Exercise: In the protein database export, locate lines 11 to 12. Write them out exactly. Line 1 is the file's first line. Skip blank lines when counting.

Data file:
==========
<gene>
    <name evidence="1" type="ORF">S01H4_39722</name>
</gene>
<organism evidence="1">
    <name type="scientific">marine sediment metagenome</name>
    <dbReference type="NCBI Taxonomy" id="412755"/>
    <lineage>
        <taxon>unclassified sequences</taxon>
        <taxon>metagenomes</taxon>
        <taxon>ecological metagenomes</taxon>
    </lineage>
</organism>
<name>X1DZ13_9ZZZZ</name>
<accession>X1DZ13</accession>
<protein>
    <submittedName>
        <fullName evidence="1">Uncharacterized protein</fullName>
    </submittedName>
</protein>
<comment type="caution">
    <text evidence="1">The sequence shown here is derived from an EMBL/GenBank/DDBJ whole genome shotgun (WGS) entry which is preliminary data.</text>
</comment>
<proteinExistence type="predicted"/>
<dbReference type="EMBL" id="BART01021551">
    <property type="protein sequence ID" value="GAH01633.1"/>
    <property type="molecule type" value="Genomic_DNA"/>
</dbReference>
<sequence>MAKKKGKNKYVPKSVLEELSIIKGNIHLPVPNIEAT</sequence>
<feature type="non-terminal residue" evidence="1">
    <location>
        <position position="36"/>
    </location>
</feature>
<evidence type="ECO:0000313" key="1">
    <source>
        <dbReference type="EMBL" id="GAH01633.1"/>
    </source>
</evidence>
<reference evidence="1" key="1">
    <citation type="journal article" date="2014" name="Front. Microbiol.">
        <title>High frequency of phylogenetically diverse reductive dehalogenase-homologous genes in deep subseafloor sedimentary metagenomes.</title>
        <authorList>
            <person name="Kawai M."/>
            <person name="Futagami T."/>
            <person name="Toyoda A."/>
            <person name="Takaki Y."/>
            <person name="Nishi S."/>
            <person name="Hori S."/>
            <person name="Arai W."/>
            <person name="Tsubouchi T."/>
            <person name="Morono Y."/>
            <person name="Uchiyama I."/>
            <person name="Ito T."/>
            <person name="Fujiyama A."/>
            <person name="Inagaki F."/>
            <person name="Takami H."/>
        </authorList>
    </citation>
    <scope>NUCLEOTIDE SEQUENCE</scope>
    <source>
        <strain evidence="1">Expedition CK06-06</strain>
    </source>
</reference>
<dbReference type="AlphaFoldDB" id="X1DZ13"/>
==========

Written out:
    </lineage>
</organism>